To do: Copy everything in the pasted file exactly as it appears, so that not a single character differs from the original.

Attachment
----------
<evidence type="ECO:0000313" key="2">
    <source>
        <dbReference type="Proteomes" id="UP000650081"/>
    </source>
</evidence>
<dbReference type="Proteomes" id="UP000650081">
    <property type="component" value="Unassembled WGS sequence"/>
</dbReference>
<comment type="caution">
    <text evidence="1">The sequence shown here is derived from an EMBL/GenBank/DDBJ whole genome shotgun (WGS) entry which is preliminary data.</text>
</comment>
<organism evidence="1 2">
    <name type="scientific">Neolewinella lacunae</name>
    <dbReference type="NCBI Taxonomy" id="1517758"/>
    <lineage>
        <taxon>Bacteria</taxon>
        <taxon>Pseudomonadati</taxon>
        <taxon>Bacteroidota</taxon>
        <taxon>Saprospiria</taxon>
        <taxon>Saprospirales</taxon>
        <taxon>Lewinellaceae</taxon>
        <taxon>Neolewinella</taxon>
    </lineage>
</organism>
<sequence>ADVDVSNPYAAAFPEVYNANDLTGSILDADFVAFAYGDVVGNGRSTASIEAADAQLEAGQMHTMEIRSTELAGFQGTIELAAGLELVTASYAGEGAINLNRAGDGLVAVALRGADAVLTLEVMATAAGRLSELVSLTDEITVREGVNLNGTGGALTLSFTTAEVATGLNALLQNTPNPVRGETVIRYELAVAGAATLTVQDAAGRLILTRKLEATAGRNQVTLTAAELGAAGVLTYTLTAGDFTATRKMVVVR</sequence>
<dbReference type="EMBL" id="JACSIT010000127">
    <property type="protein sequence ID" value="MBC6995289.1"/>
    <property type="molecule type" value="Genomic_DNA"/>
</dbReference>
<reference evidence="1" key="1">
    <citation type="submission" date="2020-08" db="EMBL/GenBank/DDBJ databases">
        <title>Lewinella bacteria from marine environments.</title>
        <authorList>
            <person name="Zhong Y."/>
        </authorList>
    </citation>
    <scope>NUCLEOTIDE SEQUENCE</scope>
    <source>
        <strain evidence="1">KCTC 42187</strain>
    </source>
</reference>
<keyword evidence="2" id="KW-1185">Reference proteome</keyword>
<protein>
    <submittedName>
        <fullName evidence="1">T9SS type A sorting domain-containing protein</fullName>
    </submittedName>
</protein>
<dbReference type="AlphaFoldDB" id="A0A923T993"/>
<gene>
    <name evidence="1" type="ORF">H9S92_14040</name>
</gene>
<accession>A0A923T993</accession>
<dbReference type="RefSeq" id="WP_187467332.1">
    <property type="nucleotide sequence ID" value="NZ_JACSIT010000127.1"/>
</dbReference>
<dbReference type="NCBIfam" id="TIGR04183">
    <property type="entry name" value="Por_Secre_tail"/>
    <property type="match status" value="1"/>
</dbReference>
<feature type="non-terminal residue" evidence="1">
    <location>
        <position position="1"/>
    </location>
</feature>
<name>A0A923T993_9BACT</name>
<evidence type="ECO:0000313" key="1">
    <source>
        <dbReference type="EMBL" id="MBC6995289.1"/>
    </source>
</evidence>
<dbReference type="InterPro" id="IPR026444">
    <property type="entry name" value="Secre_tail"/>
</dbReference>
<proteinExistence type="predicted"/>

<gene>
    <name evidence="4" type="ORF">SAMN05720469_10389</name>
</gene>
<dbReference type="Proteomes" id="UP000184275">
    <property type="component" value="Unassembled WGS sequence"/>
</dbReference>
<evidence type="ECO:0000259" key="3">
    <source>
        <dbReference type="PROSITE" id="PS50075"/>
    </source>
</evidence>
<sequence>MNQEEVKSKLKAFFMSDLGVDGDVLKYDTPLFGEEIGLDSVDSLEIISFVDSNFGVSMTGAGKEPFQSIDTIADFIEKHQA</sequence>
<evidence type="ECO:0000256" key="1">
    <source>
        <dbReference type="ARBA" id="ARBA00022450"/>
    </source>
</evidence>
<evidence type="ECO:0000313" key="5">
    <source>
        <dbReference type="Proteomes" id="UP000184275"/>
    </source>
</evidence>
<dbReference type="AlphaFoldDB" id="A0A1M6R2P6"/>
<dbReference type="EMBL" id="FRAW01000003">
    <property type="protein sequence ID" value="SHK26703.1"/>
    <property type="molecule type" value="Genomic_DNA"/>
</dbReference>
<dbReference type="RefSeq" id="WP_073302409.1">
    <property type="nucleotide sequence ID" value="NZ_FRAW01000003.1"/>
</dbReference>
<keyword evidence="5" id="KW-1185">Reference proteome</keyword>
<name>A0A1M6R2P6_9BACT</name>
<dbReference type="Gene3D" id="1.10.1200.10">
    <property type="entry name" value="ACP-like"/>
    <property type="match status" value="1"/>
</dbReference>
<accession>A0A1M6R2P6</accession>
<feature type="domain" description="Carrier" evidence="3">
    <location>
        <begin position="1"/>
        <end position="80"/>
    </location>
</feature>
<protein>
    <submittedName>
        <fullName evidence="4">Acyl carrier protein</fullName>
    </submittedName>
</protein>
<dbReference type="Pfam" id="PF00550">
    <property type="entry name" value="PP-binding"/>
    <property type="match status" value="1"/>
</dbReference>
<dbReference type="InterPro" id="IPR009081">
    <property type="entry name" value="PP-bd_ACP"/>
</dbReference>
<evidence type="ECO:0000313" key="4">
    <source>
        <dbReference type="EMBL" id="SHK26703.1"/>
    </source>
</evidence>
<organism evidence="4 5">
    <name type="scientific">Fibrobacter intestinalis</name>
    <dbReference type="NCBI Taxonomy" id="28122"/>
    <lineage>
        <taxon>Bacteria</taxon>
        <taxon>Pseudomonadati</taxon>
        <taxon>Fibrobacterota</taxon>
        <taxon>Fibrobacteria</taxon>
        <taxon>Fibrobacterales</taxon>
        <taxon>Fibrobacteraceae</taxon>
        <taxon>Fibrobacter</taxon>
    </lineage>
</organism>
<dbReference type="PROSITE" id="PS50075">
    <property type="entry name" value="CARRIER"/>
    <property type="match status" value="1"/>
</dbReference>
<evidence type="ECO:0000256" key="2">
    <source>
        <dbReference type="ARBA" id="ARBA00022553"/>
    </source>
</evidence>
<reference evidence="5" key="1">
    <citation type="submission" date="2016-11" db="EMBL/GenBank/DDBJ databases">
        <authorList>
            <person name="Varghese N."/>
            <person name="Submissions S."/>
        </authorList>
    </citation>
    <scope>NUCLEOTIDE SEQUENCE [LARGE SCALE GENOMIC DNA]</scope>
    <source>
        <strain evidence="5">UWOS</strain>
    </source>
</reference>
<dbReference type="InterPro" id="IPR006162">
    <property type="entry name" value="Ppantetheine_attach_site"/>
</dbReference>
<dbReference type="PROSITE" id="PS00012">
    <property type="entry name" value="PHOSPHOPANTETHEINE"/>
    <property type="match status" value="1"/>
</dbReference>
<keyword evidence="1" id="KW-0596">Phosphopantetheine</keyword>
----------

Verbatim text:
<evidence type="ECO:0000313" key="2">
    <source>
        <dbReference type="Proteomes" id="UP000650081"/>
    </source>
</evidence>
<dbReference type="Proteomes" id="UP000650081">
    <property type="component" value="Unassembled WGS sequence"/>
</dbReference>
<comment type="caution">
    <text evidence="1">The sequence shown here is derived from an EMBL/GenBank/DDBJ whole genome shotgun (WGS) entry which is preliminary data.</text>
</comment>
<organism evidence="1 2">
    <name type="scientific">Neolewinella lacunae</name>
    <dbReference type="NCBI Taxonomy" id="1517758"/>
    <lineage>
        <taxon>Bacteria</taxon>
        <taxon>Pseudomonadati</taxon>
        <taxon>Bacteroidota</taxon>
        <taxon>Saprospiria</taxon>
        <taxon>Saprospirales</taxon>
        <taxon>Lewinellaceae</taxon>
        <taxon>Neolewinella</taxon>
    </lineage>
</organism>
<sequence>ADVDVSNPYAAAFPEVYNANDLTGSILDADFVAFAYGDVVGNGRSTASIEAADAQLEAGQMHTMEIRSTELAGFQGTIELAAGLELVTASYAGEGAINLNRAGDGLVAVALRGADAVLTLEVMATAAGRLSELVSLTDEITVREGVNLNGTGGALTLSFTTAEVATGLNALLQNTPNPVRGETVIRYELAVAGAATLTVQDAAGRLILTRKLEATAGRNQVTLTAAELGAAGVLTYTLTAGDFTATRKMVVVR</sequence>
<dbReference type="EMBL" id="JACSIT010000127">
    <property type="protein sequence ID" value="MBC6995289.1"/>
    <property type="molecule type" value="Genomic_DNA"/>
</dbReference>
<reference evidence="1" key="1">
    <citation type="submission" date="2020-08" db="EMBL/GenBank/DDBJ databases">
        <title>Lewinella bacteria from marine environments.</title>
        <authorList>
            <person name="Zhong Y."/>
        </authorList>
    </citation>
    <scope>NUCLEOTIDE SEQUENCE</scope>
    <source>
        <strain evidence="1">KCTC 42187</strain>
    </source>
</reference>
<keyword evidence="2" id="KW-1185">Reference proteome</keyword>
<protein>
    <submittedName>
        <fullName evidence="1">T9SS type A sorting domain-containing protein</fullName>
    </submittedName>
</protein>
<dbReference type="AlphaFoldDB" id="A0A923T993"/>
<gene>
    <name evidence="1" type="ORF">H9S92_14040</name>
</gene>
<accession>A0A923T993</accession>
<dbReference type="RefSeq" id="WP_187467332.1">
    <property type="nucleotide sequence ID" value="NZ_JACSIT010000127.1"/>
</dbReference>
<dbReference type="NCBIfam" id="TIGR04183">
    <property type="entry name" value="Por_Secre_tail"/>
    <property type="match status" value="1"/>
</dbReference>
<feature type="non-terminal residue" evidence="1">
    <location>
        <position position="1"/>
    </location>
</feature>
<name>A0A923T993_9BACT</name>
<evidence type="ECO:0000313" key="1">
    <source>
        <dbReference type="EMBL" id="MBC6995289.1"/>
    </source>
</evidence>
<dbReference type="InterPro" id="IPR026444">
    <property type="entry name" value="Secre_tail"/>
</dbReference>
<proteinExistence type="predicted"/>

<gene>
    <name evidence="4" type="ORF">SAMN05720469_10389</name>
</gene>
<dbReference type="Proteomes" id="UP000184275">
    <property type="component" value="Unassembled WGS sequence"/>
</dbReference>
<evidence type="ECO:0000259" key="3">
    <source>
        <dbReference type="PROSITE" id="PS50075"/>
    </source>
</evidence>
<sequence>MNQEEVKSKLKAFFMSDLGVDGDVLKYDTPLFGEEIGLDSVDSLEIISFVDSNFGVSMTGAGKEPFQSIDTIADFIEKHQA</sequence>
<evidence type="ECO:0000256" key="1">
    <source>
        <dbReference type="ARBA" id="ARBA00022450"/>
    </source>
</evidence>
<evidence type="ECO:0000313" key="5">
    <source>
        <dbReference type="Proteomes" id="UP000184275"/>
    </source>
</evidence>
<dbReference type="AlphaFoldDB" id="A0A1M6R2P6"/>
<dbReference type="EMBL" id="FRAW01000003">
    <property type="protein sequence ID" value="SHK26703.1"/>
    <property type="molecule type" value="Genomic_DNA"/>
</dbReference>
<dbReference type="RefSeq" id="WP_073302409.1">
    <property type="nucleotide sequence ID" value="NZ_FRAW01000003.1"/>
</dbReference>
<keyword evidence="5" id="KW-1185">Reference proteome</keyword>
<name>A0A1M6R2P6_9BACT</name>
<dbReference type="Gene3D" id="1.10.1200.10">
    <property type="entry name" value="ACP-like"/>
    <property type="match status" value="1"/>
</dbReference>
<accession>A0A1M6R2P6</accession>
<feature type="domain" description="Carrier" evidence="3">
    <location>
        <begin position="1"/>
        <end position="80"/>
    </location>
</feature>
<protein>
    <submittedName>
        <fullName evidence="4">Acyl carrier protein</fullName>
    </submittedName>
</protein>
<dbReference type="Pfam" id="PF00550">
    <property type="entry name" value="PP-binding"/>
    <property type="match status" value="1"/>
</dbReference>
<dbReference type="InterPro" id="IPR009081">
    <property type="entry name" value="PP-bd_ACP"/>
</dbReference>
<evidence type="ECO:0000313" key="4">
    <source>
        <dbReference type="EMBL" id="SHK26703.1"/>
    </source>
</evidence>
<organism evidence="4 5">
    <name type="scientific">Fibrobacter intestinalis</name>
    <dbReference type="NCBI Taxonomy" id="28122"/>
    <lineage>
        <taxon>Bacteria</taxon>
        <taxon>Pseudomonadati</taxon>
        <taxon>Fibrobacterota</taxon>
        <taxon>Fibrobacteria</taxon>
        <taxon>Fibrobacterales</taxon>
        <taxon>Fibrobacteraceae</taxon>
        <taxon>Fibrobacter</taxon>
    </lineage>
</organism>
<dbReference type="PROSITE" id="PS50075">
    <property type="entry name" value="CARRIER"/>
    <property type="match status" value="1"/>
</dbReference>
<evidence type="ECO:0000256" key="2">
    <source>
        <dbReference type="ARBA" id="ARBA00022553"/>
    </source>
</evidence>
<reference evidence="5" key="1">
    <citation type="submission" date="2016-11" db="EMBL/GenBank/DDBJ databases">
        <authorList>
            <person name="Varghese N."/>
            <person name="Submissions S."/>
        </authorList>
    </citation>
    <scope>NUCLEOTIDE SEQUENCE [LARGE SCALE GENOMIC DNA]</scope>
    <source>
        <strain evidence="5">UWOS</strain>
    </source>
</reference>
<dbReference type="InterPro" id="IPR006162">
    <property type="entry name" value="Ppantetheine_attach_site"/>
</dbReference>
<dbReference type="PROSITE" id="PS00012">
    <property type="entry name" value="PHOSPHOPANTETHEINE"/>
    <property type="match status" value="1"/>
</dbReference>
<keyword evidence="1" id="KW-0596">Phosphopantetheine</keyword>